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only trouble that we had when this bill was before the Senate and was so long and exhaustively discussed, was as to whether there ought pot to be added the words the same poiut of arrival," and the Senate, after discussion, on a yea-and-nay vote, inserted the words “the same point of arrival," so as to meet it at both ends. This change of phraseology appears now to be a shorter, and I must say not so clear a statement of precisely the same thing that the Senate bill contained.

Mr. HOAR. Mr. President, I do not wish to detain the Senate at this late hour over this incidental question which has come vp. The question whether the words “starting from the same original point of departure" do or do not make a substantial difference in this bill bas been, I think, sufficiently discusscd before the Senate. It would take half an hour to restate that argument in full, and I shall not undertake to do it now. It is enough to say that it has been for the first time heard of in railroad discussion that these two things were not essentially different.

In the first place, the Legislature that passed the Massachusetts statute rejected one and adopted the other. In the next place, the chairman of the railroad commissioners, familiar with her whole railroad policy and her great railroad authority, declares that they are totally different, and that one never would have been adopted if those words had not been in. Next, the Senate, when this measure originally passed, struggled over that matter for a long time, and struck out the words * from the same original point of departure," the Senator from Vermont voting for it, in order, however, that he might afterward put the words back with an additional qualification, so that the qualification should apply to both ends--to the point of departure and the point of arrival. So it any authority may be cited to that effect, the authority of my friend from Vermont may be cited.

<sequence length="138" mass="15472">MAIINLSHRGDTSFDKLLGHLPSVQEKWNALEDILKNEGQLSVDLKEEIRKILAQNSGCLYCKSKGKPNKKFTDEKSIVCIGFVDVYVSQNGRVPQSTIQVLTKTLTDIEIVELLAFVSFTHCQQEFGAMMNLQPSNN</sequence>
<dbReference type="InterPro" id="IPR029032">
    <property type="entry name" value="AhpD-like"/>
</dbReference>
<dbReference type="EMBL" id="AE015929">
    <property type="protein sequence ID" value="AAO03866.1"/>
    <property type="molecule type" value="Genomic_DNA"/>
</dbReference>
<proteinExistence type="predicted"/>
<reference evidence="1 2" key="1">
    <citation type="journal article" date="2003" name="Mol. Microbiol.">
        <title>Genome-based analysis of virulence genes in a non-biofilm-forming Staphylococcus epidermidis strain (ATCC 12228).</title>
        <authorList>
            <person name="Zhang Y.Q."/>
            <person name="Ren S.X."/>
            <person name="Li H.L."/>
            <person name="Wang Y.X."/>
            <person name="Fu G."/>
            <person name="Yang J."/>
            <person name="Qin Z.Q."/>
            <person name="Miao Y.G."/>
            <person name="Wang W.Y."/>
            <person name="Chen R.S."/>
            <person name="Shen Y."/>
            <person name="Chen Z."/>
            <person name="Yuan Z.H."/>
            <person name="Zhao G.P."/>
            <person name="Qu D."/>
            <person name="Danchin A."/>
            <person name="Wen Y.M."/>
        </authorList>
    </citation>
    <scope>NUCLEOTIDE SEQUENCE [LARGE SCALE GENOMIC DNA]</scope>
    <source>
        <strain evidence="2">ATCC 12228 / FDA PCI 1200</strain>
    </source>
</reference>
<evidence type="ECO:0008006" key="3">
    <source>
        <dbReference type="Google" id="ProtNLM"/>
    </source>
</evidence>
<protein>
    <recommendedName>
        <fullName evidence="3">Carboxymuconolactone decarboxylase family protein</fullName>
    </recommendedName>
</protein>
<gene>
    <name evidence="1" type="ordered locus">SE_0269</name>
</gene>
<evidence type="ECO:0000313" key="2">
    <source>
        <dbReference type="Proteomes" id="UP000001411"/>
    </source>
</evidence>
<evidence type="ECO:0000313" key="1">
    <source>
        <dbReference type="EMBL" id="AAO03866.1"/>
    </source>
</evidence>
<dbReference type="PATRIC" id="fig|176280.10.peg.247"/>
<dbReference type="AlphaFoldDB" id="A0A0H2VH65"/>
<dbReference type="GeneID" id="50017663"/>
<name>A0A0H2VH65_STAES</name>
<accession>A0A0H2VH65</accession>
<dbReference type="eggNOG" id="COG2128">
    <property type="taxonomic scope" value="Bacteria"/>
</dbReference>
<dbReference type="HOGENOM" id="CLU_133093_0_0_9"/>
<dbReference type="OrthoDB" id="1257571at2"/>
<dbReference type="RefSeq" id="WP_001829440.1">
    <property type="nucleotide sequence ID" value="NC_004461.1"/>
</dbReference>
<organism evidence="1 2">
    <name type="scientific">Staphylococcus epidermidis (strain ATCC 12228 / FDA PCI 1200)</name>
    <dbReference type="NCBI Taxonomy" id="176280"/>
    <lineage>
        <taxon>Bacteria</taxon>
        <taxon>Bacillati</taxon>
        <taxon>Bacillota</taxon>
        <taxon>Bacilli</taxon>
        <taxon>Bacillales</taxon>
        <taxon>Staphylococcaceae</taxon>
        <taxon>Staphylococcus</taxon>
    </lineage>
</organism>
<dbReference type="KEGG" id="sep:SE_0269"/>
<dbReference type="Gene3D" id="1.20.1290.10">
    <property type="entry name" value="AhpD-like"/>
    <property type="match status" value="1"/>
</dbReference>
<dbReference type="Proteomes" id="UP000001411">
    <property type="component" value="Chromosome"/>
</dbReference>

But I did not raise this question for the purpose of renewing the discussion. I thought when the Senator from Iowa cited an eminent Massachusetts authority against me, it was perfectly fair that the Senate and the public should see that that eminent gentleman declared in the strongest manner his opinion against the present proposition and in favor of the other, and his statement that the two were distinct. I admit that my honorable friend from lowa is a reformed man, if that will do him any good.

Mr. ALLISON. Before the Senator from Massachusetts sits down I wish he would simply define what the words "the original point of departure" in the Massachusetts statute mean. I should like to know it in this connection, because then I shall be enabled more clearly to see the difference which he says exists between the phraseology of this bill and that statute. The Senator from Vermont certainly sees practically no difference. The Senator from Massachusetts sees a marked difference. Now, if he will tell us just what the words "the original point of departure” mean in the Massachusetts statute I shall be obliged, because I do not comprehend it even at this moment after all the debate, especially after what I have just heard.